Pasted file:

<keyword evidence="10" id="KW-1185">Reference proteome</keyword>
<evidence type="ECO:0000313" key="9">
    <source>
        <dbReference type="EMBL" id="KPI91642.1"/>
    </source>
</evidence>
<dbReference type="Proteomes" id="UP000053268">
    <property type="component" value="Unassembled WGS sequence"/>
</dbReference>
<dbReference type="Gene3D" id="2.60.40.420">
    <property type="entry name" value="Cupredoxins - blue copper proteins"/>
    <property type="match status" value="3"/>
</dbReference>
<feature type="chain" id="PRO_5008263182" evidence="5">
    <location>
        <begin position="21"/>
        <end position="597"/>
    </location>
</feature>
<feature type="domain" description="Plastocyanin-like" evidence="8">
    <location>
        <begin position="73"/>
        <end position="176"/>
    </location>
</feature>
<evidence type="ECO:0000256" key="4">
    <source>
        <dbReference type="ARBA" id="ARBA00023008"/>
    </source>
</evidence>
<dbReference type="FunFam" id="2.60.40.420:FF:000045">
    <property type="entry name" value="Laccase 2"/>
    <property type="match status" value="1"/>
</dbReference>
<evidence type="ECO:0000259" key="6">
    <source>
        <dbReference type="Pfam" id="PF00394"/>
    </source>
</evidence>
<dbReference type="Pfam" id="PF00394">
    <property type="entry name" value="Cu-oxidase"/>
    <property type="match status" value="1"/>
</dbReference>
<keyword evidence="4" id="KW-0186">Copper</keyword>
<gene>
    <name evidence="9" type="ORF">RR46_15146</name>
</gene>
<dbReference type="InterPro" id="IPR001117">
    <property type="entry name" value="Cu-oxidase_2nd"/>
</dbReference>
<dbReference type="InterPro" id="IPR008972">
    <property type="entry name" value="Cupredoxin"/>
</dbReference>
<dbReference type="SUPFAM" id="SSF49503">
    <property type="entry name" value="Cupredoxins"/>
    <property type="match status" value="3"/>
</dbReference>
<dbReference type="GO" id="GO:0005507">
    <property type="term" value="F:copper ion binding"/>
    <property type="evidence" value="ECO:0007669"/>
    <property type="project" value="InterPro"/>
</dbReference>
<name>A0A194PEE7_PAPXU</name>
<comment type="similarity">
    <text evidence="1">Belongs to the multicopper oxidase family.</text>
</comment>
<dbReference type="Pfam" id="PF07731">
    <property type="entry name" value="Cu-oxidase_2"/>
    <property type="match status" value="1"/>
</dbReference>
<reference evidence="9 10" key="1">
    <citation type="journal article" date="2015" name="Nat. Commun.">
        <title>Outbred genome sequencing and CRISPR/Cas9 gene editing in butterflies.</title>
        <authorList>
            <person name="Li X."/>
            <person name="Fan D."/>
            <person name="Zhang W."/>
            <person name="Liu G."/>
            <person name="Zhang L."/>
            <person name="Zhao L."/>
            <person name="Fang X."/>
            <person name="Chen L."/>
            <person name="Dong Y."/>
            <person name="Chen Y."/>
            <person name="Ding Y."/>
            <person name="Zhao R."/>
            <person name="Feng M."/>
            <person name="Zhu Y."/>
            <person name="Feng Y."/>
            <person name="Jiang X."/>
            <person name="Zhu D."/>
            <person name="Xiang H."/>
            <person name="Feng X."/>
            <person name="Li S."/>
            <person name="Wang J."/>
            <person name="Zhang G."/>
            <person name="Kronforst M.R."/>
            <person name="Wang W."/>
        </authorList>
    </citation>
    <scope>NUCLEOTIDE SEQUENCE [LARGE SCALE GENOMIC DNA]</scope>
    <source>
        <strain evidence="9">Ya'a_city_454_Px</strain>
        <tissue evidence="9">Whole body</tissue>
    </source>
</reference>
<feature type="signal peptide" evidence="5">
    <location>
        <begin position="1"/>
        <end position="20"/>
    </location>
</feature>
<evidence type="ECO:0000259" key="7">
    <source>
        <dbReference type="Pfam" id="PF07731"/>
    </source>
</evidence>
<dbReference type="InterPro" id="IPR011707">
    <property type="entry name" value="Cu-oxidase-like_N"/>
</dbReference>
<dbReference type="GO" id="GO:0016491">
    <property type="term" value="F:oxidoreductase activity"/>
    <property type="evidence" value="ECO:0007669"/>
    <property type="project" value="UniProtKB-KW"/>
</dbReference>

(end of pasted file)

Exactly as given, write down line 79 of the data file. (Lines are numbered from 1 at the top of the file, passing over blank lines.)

            <person name="Zhang L."/>